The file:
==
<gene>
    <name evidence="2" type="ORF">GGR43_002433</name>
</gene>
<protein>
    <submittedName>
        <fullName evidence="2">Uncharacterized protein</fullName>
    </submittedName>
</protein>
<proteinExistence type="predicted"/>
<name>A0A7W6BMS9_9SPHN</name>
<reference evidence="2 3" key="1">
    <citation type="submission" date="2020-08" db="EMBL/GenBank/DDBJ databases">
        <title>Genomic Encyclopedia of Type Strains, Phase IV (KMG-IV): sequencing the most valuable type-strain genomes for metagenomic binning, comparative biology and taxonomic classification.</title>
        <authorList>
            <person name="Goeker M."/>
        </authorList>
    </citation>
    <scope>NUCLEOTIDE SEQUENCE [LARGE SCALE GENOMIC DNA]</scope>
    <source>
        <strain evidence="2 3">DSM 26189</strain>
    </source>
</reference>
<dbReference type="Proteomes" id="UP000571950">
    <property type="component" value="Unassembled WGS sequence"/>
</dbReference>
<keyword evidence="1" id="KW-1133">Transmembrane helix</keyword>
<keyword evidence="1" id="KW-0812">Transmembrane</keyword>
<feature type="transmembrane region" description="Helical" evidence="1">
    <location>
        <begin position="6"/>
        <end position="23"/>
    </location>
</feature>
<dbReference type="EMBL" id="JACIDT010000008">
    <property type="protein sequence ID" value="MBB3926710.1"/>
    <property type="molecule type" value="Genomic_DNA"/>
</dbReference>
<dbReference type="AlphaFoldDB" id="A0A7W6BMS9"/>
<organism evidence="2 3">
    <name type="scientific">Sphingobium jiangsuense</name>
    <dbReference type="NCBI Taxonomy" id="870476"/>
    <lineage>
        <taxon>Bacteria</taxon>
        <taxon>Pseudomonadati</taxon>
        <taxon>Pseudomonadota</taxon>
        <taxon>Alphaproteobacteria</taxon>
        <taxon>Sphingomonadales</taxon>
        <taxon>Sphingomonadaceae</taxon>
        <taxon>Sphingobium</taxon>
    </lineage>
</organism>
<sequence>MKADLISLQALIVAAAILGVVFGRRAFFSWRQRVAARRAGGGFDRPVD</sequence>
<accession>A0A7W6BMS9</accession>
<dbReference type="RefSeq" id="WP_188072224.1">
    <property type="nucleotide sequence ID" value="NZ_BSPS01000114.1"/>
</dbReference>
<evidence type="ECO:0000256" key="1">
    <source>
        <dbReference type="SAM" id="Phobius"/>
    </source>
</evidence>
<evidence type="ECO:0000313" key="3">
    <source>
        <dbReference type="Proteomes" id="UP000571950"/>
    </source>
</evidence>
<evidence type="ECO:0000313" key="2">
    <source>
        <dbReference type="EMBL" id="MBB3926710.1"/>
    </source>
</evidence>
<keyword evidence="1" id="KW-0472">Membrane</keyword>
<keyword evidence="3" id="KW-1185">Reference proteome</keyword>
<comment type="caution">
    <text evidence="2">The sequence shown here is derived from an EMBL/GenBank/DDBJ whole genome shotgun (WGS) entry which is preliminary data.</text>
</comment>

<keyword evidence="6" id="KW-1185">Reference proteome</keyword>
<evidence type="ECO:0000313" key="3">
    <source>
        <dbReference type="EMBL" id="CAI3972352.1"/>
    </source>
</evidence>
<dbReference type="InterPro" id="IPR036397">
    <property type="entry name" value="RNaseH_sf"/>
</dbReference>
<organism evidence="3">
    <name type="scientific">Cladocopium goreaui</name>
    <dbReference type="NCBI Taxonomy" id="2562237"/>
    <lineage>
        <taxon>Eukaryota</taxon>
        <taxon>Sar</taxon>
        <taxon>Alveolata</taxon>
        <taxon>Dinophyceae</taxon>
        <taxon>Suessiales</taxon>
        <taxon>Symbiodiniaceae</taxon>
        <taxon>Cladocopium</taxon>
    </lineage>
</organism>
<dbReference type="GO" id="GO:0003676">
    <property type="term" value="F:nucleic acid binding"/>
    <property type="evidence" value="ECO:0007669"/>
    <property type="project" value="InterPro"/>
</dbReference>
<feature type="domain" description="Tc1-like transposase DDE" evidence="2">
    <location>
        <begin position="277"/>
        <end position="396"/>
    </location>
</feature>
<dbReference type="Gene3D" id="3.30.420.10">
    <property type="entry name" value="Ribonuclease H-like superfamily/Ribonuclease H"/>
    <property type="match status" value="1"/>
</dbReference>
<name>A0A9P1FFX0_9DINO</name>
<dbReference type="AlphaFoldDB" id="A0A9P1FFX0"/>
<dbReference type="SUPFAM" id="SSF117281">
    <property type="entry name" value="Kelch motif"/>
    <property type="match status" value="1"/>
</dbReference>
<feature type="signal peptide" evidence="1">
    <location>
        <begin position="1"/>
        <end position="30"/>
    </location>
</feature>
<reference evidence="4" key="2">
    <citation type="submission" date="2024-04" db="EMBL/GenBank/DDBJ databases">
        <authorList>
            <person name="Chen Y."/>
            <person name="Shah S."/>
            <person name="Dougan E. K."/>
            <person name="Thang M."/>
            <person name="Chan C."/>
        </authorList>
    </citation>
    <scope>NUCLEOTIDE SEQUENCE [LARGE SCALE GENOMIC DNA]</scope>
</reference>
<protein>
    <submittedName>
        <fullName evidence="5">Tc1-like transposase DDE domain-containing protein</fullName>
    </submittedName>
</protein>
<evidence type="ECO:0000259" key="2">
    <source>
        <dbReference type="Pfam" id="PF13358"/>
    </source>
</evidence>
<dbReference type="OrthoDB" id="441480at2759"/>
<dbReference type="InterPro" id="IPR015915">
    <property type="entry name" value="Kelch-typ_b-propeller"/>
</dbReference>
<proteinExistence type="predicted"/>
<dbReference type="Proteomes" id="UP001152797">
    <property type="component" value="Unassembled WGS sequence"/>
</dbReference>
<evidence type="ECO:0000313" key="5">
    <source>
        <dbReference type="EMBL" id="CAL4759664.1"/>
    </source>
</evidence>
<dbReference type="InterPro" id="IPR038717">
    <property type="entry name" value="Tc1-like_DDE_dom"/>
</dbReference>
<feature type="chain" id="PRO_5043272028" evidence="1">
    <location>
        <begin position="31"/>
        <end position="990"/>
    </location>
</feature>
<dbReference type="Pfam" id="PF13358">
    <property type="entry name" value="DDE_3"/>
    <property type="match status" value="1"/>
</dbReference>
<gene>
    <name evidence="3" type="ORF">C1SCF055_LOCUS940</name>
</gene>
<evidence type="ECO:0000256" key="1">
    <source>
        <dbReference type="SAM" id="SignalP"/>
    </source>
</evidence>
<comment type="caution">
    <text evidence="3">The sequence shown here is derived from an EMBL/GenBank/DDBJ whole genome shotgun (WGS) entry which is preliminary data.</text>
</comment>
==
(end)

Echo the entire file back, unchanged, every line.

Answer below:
<gene>
    <name evidence="2" type="ORF">GGR43_002433</name>
</gene>
<protein>
    <submittedName>
        <fullName evidence="2">Uncharacterized protein</fullName>
    </submittedName>
</protein>
<proteinExistence type="predicted"/>
<name>A0A7W6BMS9_9SPHN</name>
<reference evidence="2 3" key="1">
    <citation type="submission" date="2020-08" db="EMBL/GenBank/DDBJ databases">
        <title>Genomic Encyclopedia of Type Strains, Phase IV (KMG-IV): sequencing the most valuable type-strain genomes for metagenomic binning, comparative biology and taxonomic classification.</title>
        <authorList>
            <person name="Goeker M."/>
        </authorList>
    </citation>
    <scope>NUCLEOTIDE SEQUENCE [LARGE SCALE GENOMIC DNA]</scope>
    <source>
        <strain evidence="2 3">DSM 26189</strain>
    </source>
</reference>
<dbReference type="Proteomes" id="UP000571950">
    <property type="component" value="Unassembled WGS sequence"/>
</dbReference>
<keyword evidence="1" id="KW-1133">Transmembrane helix</keyword>
<keyword evidence="1" id="KW-0812">Transmembrane</keyword>
<feature type="transmembrane region" description="Helical" evidence="1">
    <location>
        <begin position="6"/>
        <end position="23"/>
    </location>
</feature>
<dbReference type="EMBL" id="JACIDT010000008">
    <property type="protein sequence ID" value="MBB3926710.1"/>
    <property type="molecule type" value="Genomic_DNA"/>
</dbReference>
<dbReference type="AlphaFoldDB" id="A0A7W6BMS9"/>
<organism evidence="2 3">
    <name type="scientific">Sphingobium jiangsuense</name>
    <dbReference type="NCBI Taxonomy" id="870476"/>
    <lineage>
        <taxon>Bacteria</taxon>
        <taxon>Pseudomonadati</taxon>
        <taxon>Pseudomonadota</taxon>
        <taxon>Alphaproteobacteria</taxon>
        <taxon>Sphingomonadales</taxon>
        <taxon>Sphingomonadaceae</taxon>
        <taxon>Sphingobium</taxon>
    </lineage>
</organism>
<sequence>MKADLISLQALIVAAAILGVVFGRRAFFSWRQRVAARRAGGGFDRPVD</sequence>
<accession>A0A7W6BMS9</accession>
<dbReference type="RefSeq" id="WP_188072224.1">
    <property type="nucleotide sequence ID" value="NZ_BSPS01000114.1"/>
</dbReference>
<evidence type="ECO:0000256" key="1">
    <source>
        <dbReference type="SAM" id="Phobius"/>
    </source>
</evidence>
<evidence type="ECO:0000313" key="3">
    <source>
        <dbReference type="Proteomes" id="UP000571950"/>
    </source>
</evidence>
<evidence type="ECO:0000313" key="2">
    <source>
        <dbReference type="EMBL" id="MBB3926710.1"/>
    </source>
</evidence>
<keyword evidence="1" id="KW-0472">Membrane</keyword>
<keyword evidence="3" id="KW-1185">Reference proteome</keyword>
<comment type="caution">
    <text evidence="2">The sequence shown here is derived from an EMBL/GenBank/DDBJ whole genome shotgun (WGS) entry which is preliminary data.</text>
</comment>

<keyword evidence="6" id="KW-1185">Reference proteome</keyword>
<evidence type="ECO:0000313" key="3">
    <source>
        <dbReference type="EMBL" id="CAI3972352.1"/>
    </source>
</evidence>
<dbReference type="InterPro" id="IPR036397">
    <property type="entry name" value="RNaseH_sf"/>
</dbReference>
<organism evidence="3">
    <name type="scientific">Cladocopium goreaui</name>
    <dbReference type="NCBI Taxonomy" id="2562237"/>
    <lineage>
        <taxon>Eukaryota</taxon>
        <taxon>Sar</taxon>
        <taxon>Alveolata</taxon>
        <taxon>Dinophyceae</taxon>
        <taxon>Suessiales</taxon>
        <taxon>Symbiodiniaceae</taxon>
        <taxon>Cladocopium</taxon>
    </lineage>
</organism>
<dbReference type="GO" id="GO:0003676">
    <property type="term" value="F:nucleic acid binding"/>
    <property type="evidence" value="ECO:0007669"/>
    <property type="project" value="InterPro"/>
</dbReference>
<feature type="domain" description="Tc1-like transposase DDE" evidence="2">
    <location>
        <begin position="277"/>
        <end position="396"/>
    </location>
</feature>
<dbReference type="Gene3D" id="3.30.420.10">
    <property type="entry name" value="Ribonuclease H-like superfamily/Ribonuclease H"/>
    <property type="match status" value="1"/>
</dbReference>
<name>A0A9P1FFX0_9DINO</name>
<dbReference type="AlphaFoldDB" id="A0A9P1FFX0"/>
<dbReference type="SUPFAM" id="SSF117281">
    <property type="entry name" value="Kelch motif"/>
    <property type="match status" value="1"/>
</dbReference>
<feature type="signal peptide" evidence="1">
    <location>
        <begin position="1"/>
        <end position="30"/>
    </location>
</feature>
<reference evidence="4" key="2">
    <citation type="submission" date="2024-04" db="EMBL/GenBank/DDBJ databases">
        <authorList>
            <person name="Chen Y."/>
            <person name="Shah S."/>
            <person name="Dougan E. K."/>
            <person name="Thang M."/>
            <person name="Chan C."/>
        </authorList>
    </citation>
    <scope>NUCLEOTIDE SEQUENCE [LARGE SCALE GENOMIC DNA]</scope>
</reference>
<protein>
    <submittedName>
        <fullName evidence="5">Tc1-like transposase DDE domain-containing protein</fullName>
    </submittedName>
</protein>
<evidence type="ECO:0000259" key="2">
    <source>
        <dbReference type="Pfam" id="PF13358"/>
    </source>
</evidence>
<dbReference type="OrthoDB" id="441480at2759"/>
<dbReference type="InterPro" id="IPR015915">
    <property type="entry name" value="Kelch-typ_b-propeller"/>
</dbReference>
<proteinExistence type="predicted"/>
<dbReference type="Proteomes" id="UP001152797">
    <property type="component" value="Unassembled WGS sequence"/>
</dbReference>
<evidence type="ECO:0000313" key="5">
    <source>
        <dbReference type="EMBL" id="CAL4759664.1"/>
    </source>
</evidence>
<dbReference type="InterPro" id="IPR038717">
    <property type="entry name" value="Tc1-like_DDE_dom"/>
</dbReference>
<feature type="chain" id="PRO_5043272028" evidence="1">
    <location>
        <begin position="31"/>
        <end position="990"/>
    </location>
</feature>
<dbReference type="Pfam" id="PF13358">
    <property type="entry name" value="DDE_3"/>
    <property type="match status" value="1"/>
</dbReference>
<gene>
    <name evidence="3" type="ORF">C1SCF055_LOCUS940</name>
</gene>
<evidence type="ECO:0000256" key="1">
    <source>
        <dbReference type="SAM" id="SignalP"/>
    </source>
</evidence>
<comment type="caution">
    <text evidence="3">The sequence shown here is derived from an EMBL/GenBank/DDBJ whole genome shotgun (WGS) entry which is preliminary data.</text>
</comment>